Broken Glass by Arthur Miller, Paperback | Barnes & Noble
Broken Glass

Broken Glass

by Arthur Miller
     
 

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Set in Brooklyn, this gripping mystery begins when attractive, level-headed Sylvia Gellburg suddenly loses her ability to walk. The only clue to her mysterious ailment lies in her obsession with news accounts from Germany.

Overview

Set in Brooklyn, this gripping mystery begins when attractive, level-headed Sylvia Gellburg suddenly loses her ability to walk. The only clue to her mysterious ailment lies in her obsession with news accounts from Germany.

Editorial Reviews

NY Times
In a metier where people burn out fast, Arthur Miller is still remarkable for the acuity and scope of his moral vision. Miller's voice, which remains as strong and unrelenting as a prophet's, distinguishes BROKEN GLASS and gives it a poignance so rare these days that it's almost new-fashioned.
Time
Playwrights tend to burn out young, so the fact that Arthur Miller, seventy-eight, opened a new drama on Broadway fifty years after his debut, is noteworthy. Even better, the play is good—complex, mysterious, full of arresting incident, grippingly played.

Product Details

ISBN-13:
9780822214137
Publisher:
Dramatists Play Service, Incorporated
Publication date:
10/01/1995
Edition description:
New
Pages:
92
Product dimensions:
5.20(w) x 7.60(h) x 0.20(d)

Meet the Author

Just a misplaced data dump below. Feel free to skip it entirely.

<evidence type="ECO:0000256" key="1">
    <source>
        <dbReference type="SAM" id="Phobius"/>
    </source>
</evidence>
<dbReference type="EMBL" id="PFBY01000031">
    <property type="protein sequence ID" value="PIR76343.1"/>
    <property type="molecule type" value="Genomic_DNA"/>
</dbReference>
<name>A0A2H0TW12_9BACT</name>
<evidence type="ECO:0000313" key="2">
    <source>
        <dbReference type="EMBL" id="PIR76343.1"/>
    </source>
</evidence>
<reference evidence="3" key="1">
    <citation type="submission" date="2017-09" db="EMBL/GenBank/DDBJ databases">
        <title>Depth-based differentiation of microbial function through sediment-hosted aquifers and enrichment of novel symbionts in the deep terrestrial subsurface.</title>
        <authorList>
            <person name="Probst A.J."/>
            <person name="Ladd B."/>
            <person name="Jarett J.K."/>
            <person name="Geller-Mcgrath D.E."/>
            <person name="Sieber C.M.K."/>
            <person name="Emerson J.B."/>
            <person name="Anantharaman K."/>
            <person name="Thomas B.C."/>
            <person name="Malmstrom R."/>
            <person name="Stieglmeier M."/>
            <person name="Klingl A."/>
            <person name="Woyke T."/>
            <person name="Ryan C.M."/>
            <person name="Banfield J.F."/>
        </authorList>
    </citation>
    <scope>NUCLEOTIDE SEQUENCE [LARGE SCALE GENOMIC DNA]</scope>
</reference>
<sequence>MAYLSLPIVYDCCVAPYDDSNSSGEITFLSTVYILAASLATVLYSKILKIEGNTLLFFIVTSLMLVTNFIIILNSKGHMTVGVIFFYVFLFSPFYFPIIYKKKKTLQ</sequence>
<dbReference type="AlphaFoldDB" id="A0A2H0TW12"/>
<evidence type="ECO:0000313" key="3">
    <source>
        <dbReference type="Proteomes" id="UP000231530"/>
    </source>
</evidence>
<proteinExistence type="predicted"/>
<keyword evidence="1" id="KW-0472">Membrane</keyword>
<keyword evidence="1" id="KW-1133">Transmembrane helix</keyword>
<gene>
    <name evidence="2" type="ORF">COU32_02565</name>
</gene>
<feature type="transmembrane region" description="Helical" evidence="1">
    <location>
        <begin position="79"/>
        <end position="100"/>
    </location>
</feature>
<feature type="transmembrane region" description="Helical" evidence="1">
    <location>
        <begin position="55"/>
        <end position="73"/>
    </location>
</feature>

Arthur Miller was born in New York City in 1915 and studied at the University of Michigan. His plays include All My Sons (1947), Death of a Salesman (1949), The Crucible (1953), A View from the Bridge and A Memory of Two Mondays (1955), After the Fall (1963), Incident at Vichy (1964), The Price (1968), The Creation of the World and Other Business (1972) and The American Clock. He has also written two novels, Focus (1945), and The Misfits, which was filmed in 1960, and the text for In Russia (1969), Chinese Encounters (1979), and In the Country (1977), three books of photographs by his wife, Inge Morath. More recent works include a memoir, Timebends (1987), and the plays The Ride Down Mt. Morgan (1991), The Last Yankee (1993), Broken Glass (1993), which won the Olivier Award for Best Play of the London Season, and Mr. Peter's Connections (1998). His latest book is On Politics and the Art of Acting. Miller was granted with the 2001 Medal for Distinguished Contribution to American Letters. He has twice won the New York Drama Critics Circle Award, and in 1949 he was awarded the Pulitzer Prize.

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